The airman went back to the rest of the convoy and told them about the badly injured child, listing all the injuries. The convoy commander, however, was on the radio and gave orders to vacate the scene, to let the Iraqis take care of themselves. The airman vehemently protested, “No, we can’t do that. There’s this little kid, he can’t be more than 10 years old, we need to help him!” He was told no, and so he had to get on the back of his truck, and the last thing he saw as he rode off was this little Iraqi boy, sitting by a light post, waiting for someone to come and help him.

“I saw this airman 10 days later,” Dr. Peterson said. “Hundreds of times a day, he was seeing that little boy’s face. Every time he went to sleep, the video camera [in his mind] played and he relived the entire nightmare. He was very hyperaroused and avoiding [situations] [both symptoms of PTSD], but he didn’t want to go home.”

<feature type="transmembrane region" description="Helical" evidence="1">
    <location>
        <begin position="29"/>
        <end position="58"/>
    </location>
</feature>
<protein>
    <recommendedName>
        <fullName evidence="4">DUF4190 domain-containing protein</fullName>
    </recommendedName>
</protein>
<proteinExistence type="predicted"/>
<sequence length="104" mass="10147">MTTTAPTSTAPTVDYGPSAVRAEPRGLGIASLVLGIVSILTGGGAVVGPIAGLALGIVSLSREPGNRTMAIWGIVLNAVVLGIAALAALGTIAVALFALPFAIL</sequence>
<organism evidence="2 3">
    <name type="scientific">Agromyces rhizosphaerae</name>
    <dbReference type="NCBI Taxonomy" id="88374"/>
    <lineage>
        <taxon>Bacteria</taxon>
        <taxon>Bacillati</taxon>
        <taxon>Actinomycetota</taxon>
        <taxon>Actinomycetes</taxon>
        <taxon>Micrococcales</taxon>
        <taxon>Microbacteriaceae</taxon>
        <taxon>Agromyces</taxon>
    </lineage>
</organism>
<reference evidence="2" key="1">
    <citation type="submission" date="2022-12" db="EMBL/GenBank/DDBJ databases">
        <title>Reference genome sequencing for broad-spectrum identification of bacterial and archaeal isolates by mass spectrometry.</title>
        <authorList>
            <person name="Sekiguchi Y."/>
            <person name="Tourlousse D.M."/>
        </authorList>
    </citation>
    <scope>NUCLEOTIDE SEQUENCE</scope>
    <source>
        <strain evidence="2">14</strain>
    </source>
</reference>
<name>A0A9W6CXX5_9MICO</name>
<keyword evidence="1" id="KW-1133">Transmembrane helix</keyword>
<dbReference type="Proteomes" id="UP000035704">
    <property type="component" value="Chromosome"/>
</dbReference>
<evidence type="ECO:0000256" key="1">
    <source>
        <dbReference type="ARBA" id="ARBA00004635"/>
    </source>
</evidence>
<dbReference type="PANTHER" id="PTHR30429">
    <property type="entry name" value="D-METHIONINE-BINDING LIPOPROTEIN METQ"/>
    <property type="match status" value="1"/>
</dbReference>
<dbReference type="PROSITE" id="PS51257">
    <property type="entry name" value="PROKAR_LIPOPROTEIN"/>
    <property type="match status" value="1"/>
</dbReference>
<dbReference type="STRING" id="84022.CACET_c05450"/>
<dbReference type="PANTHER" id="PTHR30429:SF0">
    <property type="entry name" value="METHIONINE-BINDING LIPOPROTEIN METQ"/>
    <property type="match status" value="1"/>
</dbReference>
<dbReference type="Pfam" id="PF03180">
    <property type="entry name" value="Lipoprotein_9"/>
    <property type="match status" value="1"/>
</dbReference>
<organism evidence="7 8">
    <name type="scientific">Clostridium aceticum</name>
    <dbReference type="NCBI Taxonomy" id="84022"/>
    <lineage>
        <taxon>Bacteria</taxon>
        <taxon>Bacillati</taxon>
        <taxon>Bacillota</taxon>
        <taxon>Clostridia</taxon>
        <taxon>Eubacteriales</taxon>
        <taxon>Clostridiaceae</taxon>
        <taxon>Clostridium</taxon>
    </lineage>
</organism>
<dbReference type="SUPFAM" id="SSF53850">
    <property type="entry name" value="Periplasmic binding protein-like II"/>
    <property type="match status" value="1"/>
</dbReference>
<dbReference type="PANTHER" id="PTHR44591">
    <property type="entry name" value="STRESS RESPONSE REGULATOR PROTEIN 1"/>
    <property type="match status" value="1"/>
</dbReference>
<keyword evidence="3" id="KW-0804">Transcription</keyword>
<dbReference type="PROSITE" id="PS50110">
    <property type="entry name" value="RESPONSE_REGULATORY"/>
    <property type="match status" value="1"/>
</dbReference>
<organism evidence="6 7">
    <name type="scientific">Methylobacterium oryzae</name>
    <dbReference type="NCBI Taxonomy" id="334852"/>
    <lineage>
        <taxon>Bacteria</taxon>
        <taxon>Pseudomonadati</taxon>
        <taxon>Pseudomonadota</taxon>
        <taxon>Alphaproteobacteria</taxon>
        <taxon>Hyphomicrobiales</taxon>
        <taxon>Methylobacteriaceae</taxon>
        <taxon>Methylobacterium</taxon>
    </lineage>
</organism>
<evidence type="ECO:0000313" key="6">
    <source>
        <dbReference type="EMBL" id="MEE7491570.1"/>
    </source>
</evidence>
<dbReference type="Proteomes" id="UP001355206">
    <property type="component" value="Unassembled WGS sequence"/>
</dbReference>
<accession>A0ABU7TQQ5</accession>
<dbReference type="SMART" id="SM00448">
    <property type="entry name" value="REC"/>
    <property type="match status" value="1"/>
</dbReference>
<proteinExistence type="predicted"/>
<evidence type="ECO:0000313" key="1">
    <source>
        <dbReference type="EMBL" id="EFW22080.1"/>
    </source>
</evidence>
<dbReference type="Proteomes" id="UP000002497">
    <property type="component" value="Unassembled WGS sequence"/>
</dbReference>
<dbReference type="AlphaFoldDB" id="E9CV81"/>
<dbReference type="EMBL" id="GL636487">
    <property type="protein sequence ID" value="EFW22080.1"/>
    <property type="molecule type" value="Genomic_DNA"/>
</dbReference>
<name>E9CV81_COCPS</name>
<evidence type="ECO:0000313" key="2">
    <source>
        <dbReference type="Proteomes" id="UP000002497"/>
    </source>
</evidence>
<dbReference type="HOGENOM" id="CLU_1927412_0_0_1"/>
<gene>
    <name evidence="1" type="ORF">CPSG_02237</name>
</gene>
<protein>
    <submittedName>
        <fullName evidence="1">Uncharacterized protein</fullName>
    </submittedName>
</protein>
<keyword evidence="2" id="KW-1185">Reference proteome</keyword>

Dr. Peterson had not yet done prolonged exposure therapy for combat PTSD, but felt this was the treatment that would give the airman the best chance to remain in Balad and do well. Part of prolonged exposure, Dr. Peterson said, is to “basically ask the person to press play, in first person, present tense, with their eyes closed, to describe exactly what happened.”

A soldier restored

The first rendition of the airman’s remembrance was 76 minutes long. Dr. Peterson made an audio recording of it because the therapy includes listening to the tape of the memory. Dr. Peterson saw the airman three more times. Each time, as the airman processed the details and made sense of them, it got easier.